Lindale and Whitehouse will play a win-or-go-home match for one of the district’s two remaining playoff spots, and the result will affect Nacogdoches as well. Jacksonville will get District 17-5A’s other playoff spot if they beat Nacogdoches. If Lindale beats Whitehouse, Nacogdoches will simply need to beat Jacksonville to reach the postseason; if Whitehouse beats Lindale, Nac will have to beat Jacksonville by seven points or more, due to the point differentials tiebreaker that would be employed to break the resulting three-way tie between Jacksonville, Nacogdoches, and Whitehouse. (With these scenarios in mind, I certainly hope no football players at those three schools have rolled their eyes at an algebra teacher during classes this week and asked, “When am I ever going to use this in real life?”)
S Montrell Estell (Hooks)
Last week: Team lost to De Kalb 35-20
This week: Idle
Notes: Hooks played its last game of the regular season last Friday and had a chance to claim outright the championship of District 7-3A Division II with a win, but instead they fell to De Kalb and their district record dropped to 4-2. I couldn’t find a recap of the game at any of the usual local news sources, and Hooks’s Hudl page has suddenly switched all of its players’ highlights to private, so I have no idea how well Estell played last week, or if he played at all.
Hooks was already assured a playoff spot before last week’s loss, and based on Hooks’s resume and this week’s schedule, I believe Hooks will finish second in its district, regardless of how the other teams finish, and will open the playoffs next week against the loser of tonight’s game between Lone Oak and Big Sandy Harmony, which will decide 2nd/3rd place in District 8-3A DII. So Hooks can sit back and watch the carnage that could be the rest of their district’s schedule in Week Eleven. Most of the drama will be in the game between Daingerfield and Ore City.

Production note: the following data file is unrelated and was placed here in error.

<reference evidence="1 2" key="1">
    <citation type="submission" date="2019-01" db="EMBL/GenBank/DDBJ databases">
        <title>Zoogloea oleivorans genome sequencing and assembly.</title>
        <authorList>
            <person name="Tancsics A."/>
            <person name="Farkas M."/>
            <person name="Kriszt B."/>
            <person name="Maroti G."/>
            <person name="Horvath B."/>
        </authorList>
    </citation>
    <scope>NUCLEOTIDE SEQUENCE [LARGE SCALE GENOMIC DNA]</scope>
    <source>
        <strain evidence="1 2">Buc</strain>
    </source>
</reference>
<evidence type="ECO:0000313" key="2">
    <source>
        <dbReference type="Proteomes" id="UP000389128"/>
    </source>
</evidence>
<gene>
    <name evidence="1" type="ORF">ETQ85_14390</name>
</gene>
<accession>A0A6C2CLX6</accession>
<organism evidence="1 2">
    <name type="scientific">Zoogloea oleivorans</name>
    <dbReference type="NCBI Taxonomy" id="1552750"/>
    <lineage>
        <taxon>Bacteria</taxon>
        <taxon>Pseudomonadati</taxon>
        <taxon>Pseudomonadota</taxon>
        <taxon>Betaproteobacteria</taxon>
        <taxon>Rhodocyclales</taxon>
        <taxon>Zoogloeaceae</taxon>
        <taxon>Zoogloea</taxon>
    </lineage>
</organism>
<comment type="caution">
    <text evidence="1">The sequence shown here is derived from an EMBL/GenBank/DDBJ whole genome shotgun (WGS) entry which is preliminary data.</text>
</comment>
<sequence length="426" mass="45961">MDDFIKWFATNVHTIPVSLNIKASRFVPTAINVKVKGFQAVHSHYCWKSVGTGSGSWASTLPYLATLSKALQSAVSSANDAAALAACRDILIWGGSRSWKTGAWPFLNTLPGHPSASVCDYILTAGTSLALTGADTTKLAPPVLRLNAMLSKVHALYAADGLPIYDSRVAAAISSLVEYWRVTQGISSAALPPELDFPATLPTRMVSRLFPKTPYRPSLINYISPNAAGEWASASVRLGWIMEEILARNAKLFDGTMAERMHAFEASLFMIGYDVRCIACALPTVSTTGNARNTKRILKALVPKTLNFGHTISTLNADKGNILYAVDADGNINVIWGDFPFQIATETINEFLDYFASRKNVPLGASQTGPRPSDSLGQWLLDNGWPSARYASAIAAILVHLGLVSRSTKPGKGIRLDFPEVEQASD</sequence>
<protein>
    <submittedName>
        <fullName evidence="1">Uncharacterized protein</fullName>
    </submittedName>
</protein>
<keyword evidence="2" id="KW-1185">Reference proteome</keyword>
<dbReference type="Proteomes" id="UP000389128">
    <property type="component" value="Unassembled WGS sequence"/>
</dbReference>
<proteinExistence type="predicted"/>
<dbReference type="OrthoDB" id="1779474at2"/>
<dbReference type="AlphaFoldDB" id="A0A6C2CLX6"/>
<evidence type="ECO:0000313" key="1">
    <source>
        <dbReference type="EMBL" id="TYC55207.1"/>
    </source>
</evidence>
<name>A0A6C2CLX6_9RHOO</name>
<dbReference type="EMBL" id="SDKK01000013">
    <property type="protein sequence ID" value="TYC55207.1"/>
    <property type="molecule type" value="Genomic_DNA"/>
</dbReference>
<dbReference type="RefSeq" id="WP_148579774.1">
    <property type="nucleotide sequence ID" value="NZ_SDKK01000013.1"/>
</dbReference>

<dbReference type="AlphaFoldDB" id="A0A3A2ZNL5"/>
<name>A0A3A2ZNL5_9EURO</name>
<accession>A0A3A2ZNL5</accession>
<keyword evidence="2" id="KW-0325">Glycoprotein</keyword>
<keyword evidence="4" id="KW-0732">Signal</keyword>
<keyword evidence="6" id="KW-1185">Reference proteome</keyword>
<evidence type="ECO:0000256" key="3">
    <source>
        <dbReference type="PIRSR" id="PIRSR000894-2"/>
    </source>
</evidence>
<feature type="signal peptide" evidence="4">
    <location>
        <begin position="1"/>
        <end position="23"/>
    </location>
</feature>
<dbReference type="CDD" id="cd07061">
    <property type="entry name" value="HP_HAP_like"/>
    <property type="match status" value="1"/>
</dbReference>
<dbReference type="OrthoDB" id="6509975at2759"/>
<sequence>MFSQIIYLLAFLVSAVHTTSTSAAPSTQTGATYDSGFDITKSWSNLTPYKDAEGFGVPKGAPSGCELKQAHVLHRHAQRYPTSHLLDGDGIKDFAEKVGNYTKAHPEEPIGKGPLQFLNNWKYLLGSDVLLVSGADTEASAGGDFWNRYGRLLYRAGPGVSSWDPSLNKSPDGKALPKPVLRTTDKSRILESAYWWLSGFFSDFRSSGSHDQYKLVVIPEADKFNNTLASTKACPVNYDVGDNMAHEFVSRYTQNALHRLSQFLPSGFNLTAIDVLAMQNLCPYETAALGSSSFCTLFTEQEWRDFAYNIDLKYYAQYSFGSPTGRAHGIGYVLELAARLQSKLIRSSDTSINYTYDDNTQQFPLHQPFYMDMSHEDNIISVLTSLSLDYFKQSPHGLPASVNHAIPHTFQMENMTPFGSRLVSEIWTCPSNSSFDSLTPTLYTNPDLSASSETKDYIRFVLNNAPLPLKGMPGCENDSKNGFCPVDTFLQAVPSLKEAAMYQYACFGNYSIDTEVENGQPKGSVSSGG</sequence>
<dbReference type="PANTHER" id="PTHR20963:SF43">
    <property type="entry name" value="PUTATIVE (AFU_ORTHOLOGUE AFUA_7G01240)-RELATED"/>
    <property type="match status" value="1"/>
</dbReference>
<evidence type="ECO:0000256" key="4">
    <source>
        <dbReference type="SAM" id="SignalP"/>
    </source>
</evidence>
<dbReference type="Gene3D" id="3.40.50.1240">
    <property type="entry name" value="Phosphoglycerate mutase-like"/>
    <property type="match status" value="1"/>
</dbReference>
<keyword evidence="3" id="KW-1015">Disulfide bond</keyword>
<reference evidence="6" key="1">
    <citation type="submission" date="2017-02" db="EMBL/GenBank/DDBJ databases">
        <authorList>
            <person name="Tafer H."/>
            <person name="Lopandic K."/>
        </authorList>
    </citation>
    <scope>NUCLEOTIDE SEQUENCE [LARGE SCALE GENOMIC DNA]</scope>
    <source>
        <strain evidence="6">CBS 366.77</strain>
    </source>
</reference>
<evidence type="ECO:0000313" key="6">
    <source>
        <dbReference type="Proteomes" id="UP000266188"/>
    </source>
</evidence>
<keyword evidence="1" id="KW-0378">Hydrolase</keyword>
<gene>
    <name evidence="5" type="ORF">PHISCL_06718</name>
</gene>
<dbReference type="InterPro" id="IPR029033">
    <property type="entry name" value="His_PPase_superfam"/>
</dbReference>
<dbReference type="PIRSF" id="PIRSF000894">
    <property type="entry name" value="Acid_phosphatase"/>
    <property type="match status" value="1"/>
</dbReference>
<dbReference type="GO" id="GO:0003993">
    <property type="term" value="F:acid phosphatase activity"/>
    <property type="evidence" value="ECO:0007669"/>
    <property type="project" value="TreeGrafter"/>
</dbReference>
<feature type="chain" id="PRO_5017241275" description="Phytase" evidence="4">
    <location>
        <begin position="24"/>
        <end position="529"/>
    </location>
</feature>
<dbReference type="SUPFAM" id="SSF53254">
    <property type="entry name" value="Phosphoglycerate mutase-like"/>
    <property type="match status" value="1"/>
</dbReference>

If 4-1 Daingerfield loses to 3-2 Ore City, and 3-2 Omaha Paul Pewitt beats 2-3 New Diana, the final district standings will have four teams at the top all tied with 4-2 records. I think Ore City would be district champs in that case, as they would have head-to-head wins over both Daingerfield and Hooks, and Hooks would be the runner-up because of their 2-1 record against the other three teams (with the loss being to Ore City).
If Daingerfield beats Ore City, Hooks will get the district’s second seed because at worst they’d be tied for second with Pewitt, who they’ve beaten. But deciding the district’s last playoff spot or two could be entertaining. The district would have 5-1 Daingerfield and 4-2 Hooks in the top two spots, then four teams all tied at 3-3 if the following happens: Daingerfield beats Ore City, New Diana beats Pewitt, and 2-3 De Kalb beats 0-5 Queen City.
Suffice it to say, your district has had an odd schedule if it’s going into the last week of the season with one team locked into second place (Hooks), another team that could finish first with a win or third with a loss (Daingerfield), and another team (Ore City) that would presumably finish first with a win, but with a loss could finish either fourth or lose a tiebreaker on point differentials and be left in fifth place and out of the playoffs entirely.
Week Eleven football is fun!
Unheralded 2017 Athlete of the Week: TE Gunnar Murphy (Melissa)
Two of the many ways for a high school football athlete to avoid getting noticed by college coaches are: to not have a breakout season until very late in your high school career, and to spend much of your career playing a position that won’t be the one you’re most likely to line up at in college.
Both of those have been the case with Melissa’s senior tight end Gunnar Murphy, who had not caught a pass in his varsity career before this season but now finds himself among the Dallas area’s Class 4A leaders in receptions and yards.
As a junior, Murphy played left guard and inside linebacker for the Melissa Cardinals. An upper level college coach scouting him that season probably wouldn’t have seen many reasons to pursue him before his senior year. That tends to be the case with 6’2” 240-pound offensive guards who aren’t voted to their all-district team by opposing coaches and play for a 4A DIvision II school that finishes 1-9 for the season.
Fast-forward to 2016, and Murphy has moved off the interior line and is instead lining up at tight end, H-back, fullback and inside receiver. And not only that; as of this writing he has caught 32 passes for 540 yards (a number that puts him in the top ten among players in Class 4A and below in the Dallas Morning News coverage area) and seven touchdowns. He leads his team - which has one of the most productive offenses among area 4A schools - in all three receiving categories, by far.